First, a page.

The Myth of Repressed Memory

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The Myth of Repressed Memory: False Memories and Allegations of Sexual Abuse is a 1994 book by Elizabeth Loftus and Katherine Ketcham, published by St. Martin's Press.

They argued that the recovered memories movement, in which people stated they had long-forgotten sexual abuse from their families and just recently recovered memories, was based on falsehoods,[1] and that therapists had suggested untrue events had occurred.[2]

Background[edit]

Loftus herself had conducted an experiment with university students on false memories.[2] She had also co-authored a 1994 Psychology of Women Quarterly study, not mentioned in the book, which stated that of 105 women seeking treatment at a substance abuse center, about 20% had reported forgetting and re-remembering sexual abuse; more than 50% of the 105 women stated they had received sexual abuse in their childhoods.[3] Loftus herself had been abused by a male babysitter at age six, and she stated in the book that she did not forget this instance; the lack of memory loss made her skeptical of the recovered memory movement.[1] Coauthor Ketcham is a journalist.[1]

Contents[edit]

The book chronicles multiple recovered memory cases,[4] including that of Lynn Price Gondolf,[2] as well as the Thurston County ritual abuse case involving Paul Ingram, in which Loftus was personally involved.[4] Katy Butler of the Los Angeles Times stated that the book "makes only a glancing reference to Marilyn Van Derbur".[3]

Reception[edit]

Barry Gordon of Johns Hopkins University wrote in the New England Journal of Medicine that the two sides in the false memory debate should find common ground as that is the only way total justice will occur; he stated "It is unfortunate that the war over so-called repressed or recovered memories has forced the two sides into such unreconcilable positions."[5]

Butler described the book as "not the dispassionate work of scientists",[2] that it does not "discuss many other cases that might contradict these books' central article of faith"[3] and that the authors were "remarkably uninterested in the vagaries of memory of those who have sexually abused children."[2] Butler concluded that while the book was a positive development for people who were falsely accused of sexual misconduct, she was afraid it would cause the formation of experts doubting sexual abuse victims and that it would "once again silence women and men from speaking--and being believed--about very real abuse".[3]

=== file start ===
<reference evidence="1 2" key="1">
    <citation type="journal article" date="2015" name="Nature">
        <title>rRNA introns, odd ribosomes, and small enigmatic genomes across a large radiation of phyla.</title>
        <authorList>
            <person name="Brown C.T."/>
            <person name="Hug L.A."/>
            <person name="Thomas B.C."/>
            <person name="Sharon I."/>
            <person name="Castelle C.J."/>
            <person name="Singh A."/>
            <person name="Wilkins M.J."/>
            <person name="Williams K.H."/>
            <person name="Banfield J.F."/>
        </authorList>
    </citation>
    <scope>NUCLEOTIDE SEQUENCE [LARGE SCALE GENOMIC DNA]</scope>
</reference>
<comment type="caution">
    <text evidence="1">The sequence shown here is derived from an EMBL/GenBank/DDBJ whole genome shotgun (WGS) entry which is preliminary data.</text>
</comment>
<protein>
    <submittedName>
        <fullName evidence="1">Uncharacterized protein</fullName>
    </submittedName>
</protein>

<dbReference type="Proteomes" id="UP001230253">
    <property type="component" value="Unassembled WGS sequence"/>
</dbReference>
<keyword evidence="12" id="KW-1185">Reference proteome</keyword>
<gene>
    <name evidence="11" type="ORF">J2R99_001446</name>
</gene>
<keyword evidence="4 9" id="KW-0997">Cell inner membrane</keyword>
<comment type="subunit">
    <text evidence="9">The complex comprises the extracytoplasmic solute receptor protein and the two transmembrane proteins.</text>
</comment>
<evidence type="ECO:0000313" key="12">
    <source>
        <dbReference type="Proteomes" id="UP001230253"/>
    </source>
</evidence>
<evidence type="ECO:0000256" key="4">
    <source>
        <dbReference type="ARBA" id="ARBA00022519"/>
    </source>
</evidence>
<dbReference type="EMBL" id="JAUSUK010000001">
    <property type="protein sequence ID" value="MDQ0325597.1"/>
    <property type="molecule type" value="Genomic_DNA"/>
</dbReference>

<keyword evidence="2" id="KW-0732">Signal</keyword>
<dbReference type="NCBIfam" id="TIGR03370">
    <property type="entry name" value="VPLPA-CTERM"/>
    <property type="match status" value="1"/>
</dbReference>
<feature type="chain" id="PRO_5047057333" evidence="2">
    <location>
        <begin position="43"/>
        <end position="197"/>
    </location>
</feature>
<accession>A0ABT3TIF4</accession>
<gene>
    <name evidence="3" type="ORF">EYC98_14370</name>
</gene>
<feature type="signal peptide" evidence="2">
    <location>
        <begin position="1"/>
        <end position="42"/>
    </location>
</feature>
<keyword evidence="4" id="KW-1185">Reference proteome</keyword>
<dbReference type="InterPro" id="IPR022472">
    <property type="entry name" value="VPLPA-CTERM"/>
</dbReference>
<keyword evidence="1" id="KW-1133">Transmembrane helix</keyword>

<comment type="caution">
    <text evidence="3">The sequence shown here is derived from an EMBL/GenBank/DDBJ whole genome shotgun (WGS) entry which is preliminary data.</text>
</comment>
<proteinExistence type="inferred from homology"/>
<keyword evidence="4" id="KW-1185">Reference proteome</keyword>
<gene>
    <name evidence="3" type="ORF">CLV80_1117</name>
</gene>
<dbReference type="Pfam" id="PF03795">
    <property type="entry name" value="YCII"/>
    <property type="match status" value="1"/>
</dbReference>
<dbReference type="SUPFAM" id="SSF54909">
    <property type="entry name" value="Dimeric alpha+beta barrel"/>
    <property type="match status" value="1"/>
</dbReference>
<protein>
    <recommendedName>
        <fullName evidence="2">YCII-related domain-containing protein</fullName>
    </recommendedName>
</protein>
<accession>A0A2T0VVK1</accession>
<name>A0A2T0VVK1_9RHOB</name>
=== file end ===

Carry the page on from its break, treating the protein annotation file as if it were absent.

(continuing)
Publishers Weekly stated that the "eye-opening book makes a compelling argument for caution."[4]

See also[edit]

References[edit]

  1. ^ a b c Butler, Katy (1995-02-05). "Did Daddy Really Do It? : A debate rages over incest-recovery therapies that can create false memories of sexual abuse : THE MYTH OF REPRESSED MEMORY: False Memories and Allegations of Sexual Abuse, By Elizabeth Loftus and Katherine Ketcham (St. Martin's Press: $22.95; 290 pp.) : MAKING MONSTERS: False Memories, Psychotherapy, and Sexual Hysteria, By Richard Ofshe and Ethan Watters (Scribner's: $23; 340 pp.)". Los Angeles Times. Retrieved 2018-10-14.
  2. ^ a b c d e Butler, Katy (1995-02-05). "Did Daddy Really Do It? : A debate rages over incest-recovery therapies that can create false memories of sexual abuse : THE MYTH OF REPRESSED MEMORY: False Memories and Allegations of Sexual Abuse, By Elizabeth Loftus and Katherine Ketcham (St. Martin's Press: $22.95; 290 pp.) : MAKING MONSTERS: False Memories, Psychotherapy, and Sexual Hysteria, By Richard Ofshe and Ethan Watters (Scribner's: $23; 340 pp.)". Los Angeles Times. p. 2. Retrieved 2018-10-14.
  3. ^ a b c d Butler, Katy (1995-02-05). "Did Daddy Really Do It? : A debate rages over incest-recovery therapies that can create false memories of sexual abuse : THE MYTH OF REPRESSED MEMORY: False Memories and Allegations of Sexual Abuse, By Elizabeth Loftus and Katherine Ketcham (St. Martin's Press: $22.95; 290 pp.) : MAKING MONSTERS: False Memories, Psychotherapy, and Sexual Hysteria, By Richard Ofshe and Ethan Watters (Scribner's: $23; 340 pp.)". Los Angeles Times. p. [3]. Retrieved 2018-10-14.
  4. ^ a b c "The Myth of Repressed Memory: False Memories and Allegations of Sexual Abuse". Publishers Weekly. 1994-08-29. Retrieved 2018-10-14.
  5. ^ Gordon, Barry (1995). "The Myth of Repressed Memory: False memories and allegations of sexual abuse". New England Journal of Medicine. 333 (2): 133–134. doi:10.1056/NEJM199507133330220.

Further reading[edit]